Saturday, October 26, 2013
Irie is peacefully anchored by herself, again, in Anse Hakahaa, the middle and deepest finger of the large Baie du Controleur in southern Nuku Hiva. We are surrounded by green hills and flat water, once in a while disturbed by a manta ray doing a back flip. This happens so quickly that usually all we notice is a big splash in the water. Unlike the dolphins, they only do this once and you never know where another one will follow suit. The only other sounds are of birds, goats or roosters. Yes, it is nice and quiet here.
Peaceful bay of Hakahaa in Baie du Controleur
Life aboard a flat boat!
At the head of the bay is a black beach, where we can land the dinghy, but it is “easier” (= closer) to visit the little town of Taipivai by driving up the river and tying to its concrete dock. To accomplish this feat, one has to wait until it is about high tide, ride the half breaking waves into a short stretch of river bordered by big boulders, get spit out into a brown lagoon without hitting the rock at the mouth, make it to the other side avoiding tree trunks or other debris, follow another stretch of shallow, mucky river dodging scattered rocks, duck under a black hose carrying water across the river, dock the dinghy, and – important - make sure to be back in time as to not be trapped “inside” for eight hours. It is an adventurous trip, especially with the usual current at the narrow entrance of the river. Heading back into the bay and the incoming waves is always exciting!
Leaving the river and heading back into the bay
Looking back towards land. Where is the river mouth?
During the day, we count on the three hours around high tide, to go for walks. There is a farm close by, Taipivai has grocery stores and an interesting site – where the big Arts Festival of 2011 took place - with relics from the past and tiki reproductions. Every four years, the Marquesan Arts Festival draws thousands of visitors, performers (dancers and drummers), and artisans from all over the region and the world. The next edition (in 2015) will be held in Hiva Oa, but this year – and also every four years in between the real deal – a mini-festival is organized in Ua Huka. Mark and I hope to sail back there for this cultural event in mid-December.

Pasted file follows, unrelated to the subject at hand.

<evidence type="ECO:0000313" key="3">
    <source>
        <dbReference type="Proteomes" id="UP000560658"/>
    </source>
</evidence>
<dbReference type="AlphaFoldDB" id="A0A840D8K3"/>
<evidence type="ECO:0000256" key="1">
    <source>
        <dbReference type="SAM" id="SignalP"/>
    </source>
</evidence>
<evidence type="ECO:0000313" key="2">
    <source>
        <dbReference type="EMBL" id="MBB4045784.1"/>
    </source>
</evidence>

Farm near Taipivai – It has been a long time since we saw one of these!
Reconstructed tiki on the old Arts Festival site
There are unexplored (by us) waterfalls in the area, destinations on our future agenda, when Marks elbow has been healed. We did manage to hike a muddy trail up to the Tiki Paeke archeological site yesterday and to the – even quieter – neighboring bay of Hooumi today. And, no, we don’t really know how to pronounce all these local multi-voweled names correctly, but you will have to get used to them just like us. :-)
Paeke archeological site, with two levels of paepaes (platforms)
Decent size stone tiki in Paeke, near Taipivai
The nights are also quite spectacular, especially when the moon is absent. Above us, we see a super bright Venus and millions of twinkling stars, while underneath us all life becomes lit up and visible. The water in the bay is full of organisms and looks totally unattractive and too dirty for a swim or to cool off during these hot and humid days, but at night it provides us with a lovely form of entertainment – better than TV, or in our case movies on the laptop: our own private light show. Because of the massive amounts of phosphorescence in the water, every movement turns into a shiny, glittery performance. We create shooting stars and fireworks with our own hands, or we watch the fish chase each other like comets and greeting each other with bursts of light.
Cute church of tiny Hooumi
Pretty valleys with pretty rivers (Hooumi)
If the sea would be cleaner, we could stay here longer. And, we will come back here the coming months of our Nuku Hiva stay. There is fresh water onshore for a daily shower, as long as we can deal with the overpowering presence of mosquitoes and nonos (small biting flies). But first, the big city of Taiohae calls. We are basically out of food and need to – urgently – do some research and other things online, so we’ll be off to civilization soon.
Shower time, but hurry, before you are eaten alive by the nasty bugs!